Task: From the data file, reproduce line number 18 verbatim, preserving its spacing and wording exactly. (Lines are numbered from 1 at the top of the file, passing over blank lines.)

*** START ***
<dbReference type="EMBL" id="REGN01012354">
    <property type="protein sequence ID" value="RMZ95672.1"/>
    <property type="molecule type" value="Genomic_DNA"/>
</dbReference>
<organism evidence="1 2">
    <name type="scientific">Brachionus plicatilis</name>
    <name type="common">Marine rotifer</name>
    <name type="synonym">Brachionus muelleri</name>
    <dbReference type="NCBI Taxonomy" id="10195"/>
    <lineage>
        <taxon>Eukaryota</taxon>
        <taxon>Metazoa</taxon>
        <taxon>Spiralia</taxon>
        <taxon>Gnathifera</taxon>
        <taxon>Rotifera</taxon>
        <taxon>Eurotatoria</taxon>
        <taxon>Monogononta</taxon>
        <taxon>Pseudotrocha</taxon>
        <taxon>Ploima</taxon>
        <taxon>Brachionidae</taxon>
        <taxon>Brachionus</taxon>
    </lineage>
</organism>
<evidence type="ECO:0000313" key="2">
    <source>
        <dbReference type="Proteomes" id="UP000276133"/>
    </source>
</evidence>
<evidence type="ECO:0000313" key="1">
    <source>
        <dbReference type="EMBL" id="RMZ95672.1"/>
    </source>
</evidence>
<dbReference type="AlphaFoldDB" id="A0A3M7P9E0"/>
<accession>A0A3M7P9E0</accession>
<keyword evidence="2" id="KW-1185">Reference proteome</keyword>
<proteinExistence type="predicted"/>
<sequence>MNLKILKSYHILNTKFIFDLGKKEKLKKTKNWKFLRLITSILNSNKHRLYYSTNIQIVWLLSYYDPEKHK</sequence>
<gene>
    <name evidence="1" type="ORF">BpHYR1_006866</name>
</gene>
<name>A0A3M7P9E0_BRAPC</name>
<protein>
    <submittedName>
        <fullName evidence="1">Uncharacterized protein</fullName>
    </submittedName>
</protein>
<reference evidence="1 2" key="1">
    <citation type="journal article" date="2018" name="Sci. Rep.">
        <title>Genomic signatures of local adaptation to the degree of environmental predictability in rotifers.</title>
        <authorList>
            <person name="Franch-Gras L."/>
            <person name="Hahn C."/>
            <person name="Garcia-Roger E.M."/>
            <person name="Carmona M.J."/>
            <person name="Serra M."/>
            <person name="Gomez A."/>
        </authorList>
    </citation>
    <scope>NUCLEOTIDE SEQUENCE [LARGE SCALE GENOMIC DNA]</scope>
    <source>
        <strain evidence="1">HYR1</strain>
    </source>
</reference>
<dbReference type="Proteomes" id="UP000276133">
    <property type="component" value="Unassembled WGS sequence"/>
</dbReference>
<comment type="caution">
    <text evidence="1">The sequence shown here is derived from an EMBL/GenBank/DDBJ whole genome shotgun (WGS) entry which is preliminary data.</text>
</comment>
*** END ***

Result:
        <taxon>Pseudotrocha</taxon>